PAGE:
Vernon officials are trying to maintain key infrastructure while keeping costs manageable.
Council has received a review of the city’s asset management program, which was first developed in 2011/12.
“We have a lot of old infrastructure built in the 1950s and 1960s and they are getting near the end of their life,” said Mark Dowhaniuk, infrastructure engineer.
“But we have been doing a lot of renewal recently. There’s a bunch of new infrastructure that should be good for awhile.”
The city has $800 million worth of assets, with the largest chunk being $376 million for roads.
If the current road network were to be rebuilt and maintained, the city would need about $8.4 million a year to move ahead.
Recommendations from the integrated transportation framework generate between $6.3 and $6.9 million.
As has been previously reported, some of the potential cost saving initiatives include replacing fewer sidewalks, reclassifying roads for maintenance, using alternate road construction techniques and reducing lane widths from 3.5 to 3.25 metres.
“We will take a little heat on the shrinking of roads,” said Coun. Brian Quiring.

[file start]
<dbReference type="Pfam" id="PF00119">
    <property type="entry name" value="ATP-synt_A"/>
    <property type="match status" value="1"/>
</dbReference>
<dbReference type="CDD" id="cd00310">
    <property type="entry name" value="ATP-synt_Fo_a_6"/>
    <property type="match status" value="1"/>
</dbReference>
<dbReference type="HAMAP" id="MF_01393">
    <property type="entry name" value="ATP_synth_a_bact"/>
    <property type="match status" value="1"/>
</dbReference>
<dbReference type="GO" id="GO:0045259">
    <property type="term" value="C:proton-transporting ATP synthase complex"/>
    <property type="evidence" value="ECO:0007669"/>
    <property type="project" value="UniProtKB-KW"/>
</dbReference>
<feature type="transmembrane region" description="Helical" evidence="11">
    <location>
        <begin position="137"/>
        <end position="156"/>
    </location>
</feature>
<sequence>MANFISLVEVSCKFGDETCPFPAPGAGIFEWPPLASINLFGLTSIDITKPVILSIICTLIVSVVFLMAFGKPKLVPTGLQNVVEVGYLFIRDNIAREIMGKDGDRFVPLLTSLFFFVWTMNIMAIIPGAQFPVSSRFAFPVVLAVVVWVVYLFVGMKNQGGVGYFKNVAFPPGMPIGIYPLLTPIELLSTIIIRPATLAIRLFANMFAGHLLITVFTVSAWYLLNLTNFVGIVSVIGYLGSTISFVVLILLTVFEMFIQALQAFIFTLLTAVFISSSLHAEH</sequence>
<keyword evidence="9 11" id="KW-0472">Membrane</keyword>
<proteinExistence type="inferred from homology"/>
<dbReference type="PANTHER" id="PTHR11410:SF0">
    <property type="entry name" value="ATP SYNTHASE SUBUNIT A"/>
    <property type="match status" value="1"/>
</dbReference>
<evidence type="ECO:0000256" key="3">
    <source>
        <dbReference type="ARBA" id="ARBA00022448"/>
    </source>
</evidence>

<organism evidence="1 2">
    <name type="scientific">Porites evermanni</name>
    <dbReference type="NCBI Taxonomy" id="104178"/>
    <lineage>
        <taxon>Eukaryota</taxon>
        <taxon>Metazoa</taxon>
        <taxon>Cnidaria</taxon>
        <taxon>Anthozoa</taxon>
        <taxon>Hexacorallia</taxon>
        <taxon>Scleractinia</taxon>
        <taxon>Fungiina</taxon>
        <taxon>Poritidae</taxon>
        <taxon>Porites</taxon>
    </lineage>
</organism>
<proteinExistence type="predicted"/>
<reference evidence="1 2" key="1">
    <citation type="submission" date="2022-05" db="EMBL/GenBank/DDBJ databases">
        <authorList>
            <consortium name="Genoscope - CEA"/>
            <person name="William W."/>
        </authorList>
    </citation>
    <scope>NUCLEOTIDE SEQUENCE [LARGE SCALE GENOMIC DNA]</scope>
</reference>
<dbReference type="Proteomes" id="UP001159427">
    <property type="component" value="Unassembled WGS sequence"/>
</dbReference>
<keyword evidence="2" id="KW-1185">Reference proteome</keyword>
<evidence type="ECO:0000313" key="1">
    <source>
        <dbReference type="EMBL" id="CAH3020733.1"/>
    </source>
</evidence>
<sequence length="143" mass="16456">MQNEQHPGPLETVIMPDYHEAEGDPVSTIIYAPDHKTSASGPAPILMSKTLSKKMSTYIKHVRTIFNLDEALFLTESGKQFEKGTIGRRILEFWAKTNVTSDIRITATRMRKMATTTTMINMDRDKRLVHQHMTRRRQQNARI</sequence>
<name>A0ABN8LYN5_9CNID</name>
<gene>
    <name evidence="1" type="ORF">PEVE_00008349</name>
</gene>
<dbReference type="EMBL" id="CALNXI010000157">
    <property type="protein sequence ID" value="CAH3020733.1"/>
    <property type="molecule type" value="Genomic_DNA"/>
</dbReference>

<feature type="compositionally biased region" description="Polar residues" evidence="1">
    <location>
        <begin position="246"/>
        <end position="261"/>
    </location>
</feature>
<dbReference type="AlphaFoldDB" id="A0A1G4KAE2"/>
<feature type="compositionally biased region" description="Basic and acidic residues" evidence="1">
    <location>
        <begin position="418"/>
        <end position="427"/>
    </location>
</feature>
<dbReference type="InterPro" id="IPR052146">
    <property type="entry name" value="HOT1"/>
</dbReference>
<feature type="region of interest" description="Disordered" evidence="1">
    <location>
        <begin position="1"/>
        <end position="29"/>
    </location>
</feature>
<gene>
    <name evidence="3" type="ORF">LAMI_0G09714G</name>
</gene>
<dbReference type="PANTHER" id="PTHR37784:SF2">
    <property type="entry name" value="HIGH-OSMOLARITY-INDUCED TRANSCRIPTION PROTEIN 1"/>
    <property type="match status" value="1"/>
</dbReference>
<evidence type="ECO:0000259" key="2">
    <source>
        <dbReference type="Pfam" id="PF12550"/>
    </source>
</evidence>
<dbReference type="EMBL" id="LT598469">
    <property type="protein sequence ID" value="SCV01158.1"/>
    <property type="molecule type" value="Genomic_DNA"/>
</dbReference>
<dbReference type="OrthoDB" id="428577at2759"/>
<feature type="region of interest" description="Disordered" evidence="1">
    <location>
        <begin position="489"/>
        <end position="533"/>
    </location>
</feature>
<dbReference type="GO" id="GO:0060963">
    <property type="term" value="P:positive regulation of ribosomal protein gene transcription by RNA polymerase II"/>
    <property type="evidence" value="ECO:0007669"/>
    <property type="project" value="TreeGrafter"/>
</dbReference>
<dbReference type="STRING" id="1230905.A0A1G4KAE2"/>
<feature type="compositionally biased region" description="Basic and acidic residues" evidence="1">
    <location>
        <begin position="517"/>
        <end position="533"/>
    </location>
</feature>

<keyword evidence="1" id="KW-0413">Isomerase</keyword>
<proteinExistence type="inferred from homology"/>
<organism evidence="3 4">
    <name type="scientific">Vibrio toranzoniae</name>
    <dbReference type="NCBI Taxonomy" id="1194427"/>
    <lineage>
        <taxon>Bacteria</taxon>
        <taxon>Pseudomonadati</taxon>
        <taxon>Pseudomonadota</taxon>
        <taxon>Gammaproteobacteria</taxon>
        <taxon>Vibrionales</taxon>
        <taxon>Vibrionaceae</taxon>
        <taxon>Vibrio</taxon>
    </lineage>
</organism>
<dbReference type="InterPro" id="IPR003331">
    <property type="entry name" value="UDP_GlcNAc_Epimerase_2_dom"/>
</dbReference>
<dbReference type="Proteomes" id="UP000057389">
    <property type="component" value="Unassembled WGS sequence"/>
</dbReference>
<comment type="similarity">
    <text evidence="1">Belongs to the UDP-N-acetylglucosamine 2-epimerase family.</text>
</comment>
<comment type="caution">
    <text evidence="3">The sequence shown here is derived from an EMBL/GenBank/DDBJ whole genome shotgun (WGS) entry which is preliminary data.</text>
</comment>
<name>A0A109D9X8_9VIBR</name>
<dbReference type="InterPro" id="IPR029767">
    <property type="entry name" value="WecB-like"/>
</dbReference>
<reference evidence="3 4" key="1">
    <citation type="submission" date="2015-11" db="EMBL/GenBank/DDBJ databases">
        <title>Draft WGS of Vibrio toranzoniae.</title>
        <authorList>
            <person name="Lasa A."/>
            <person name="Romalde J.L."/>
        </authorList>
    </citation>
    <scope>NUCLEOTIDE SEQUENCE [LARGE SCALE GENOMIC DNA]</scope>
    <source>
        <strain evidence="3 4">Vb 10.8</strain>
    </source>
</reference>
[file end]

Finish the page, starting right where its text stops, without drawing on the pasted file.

However, Coun. Juliette Cunningham believes some positive trends could occur.
“In many progressive communities around the world, they look at what’s best for cyclists, pedestrians and transit and what’s best for vehicles is way down the list,” she said.
As part of the process, the city is considering changes to long-term population and traffic volume forecasts.
“We will take a look at existing roads not built to expectations,” said Ed Stranks, acting engineering director, adding that previous plans called for Kalamalka Lake Road to be five lanes.
Besides roads, the city is looking at asset management for all infrastructure, including sewer, parks, bridges and facilities.
“We will look at ways to save money with each one of them,” said Dowhaniuk.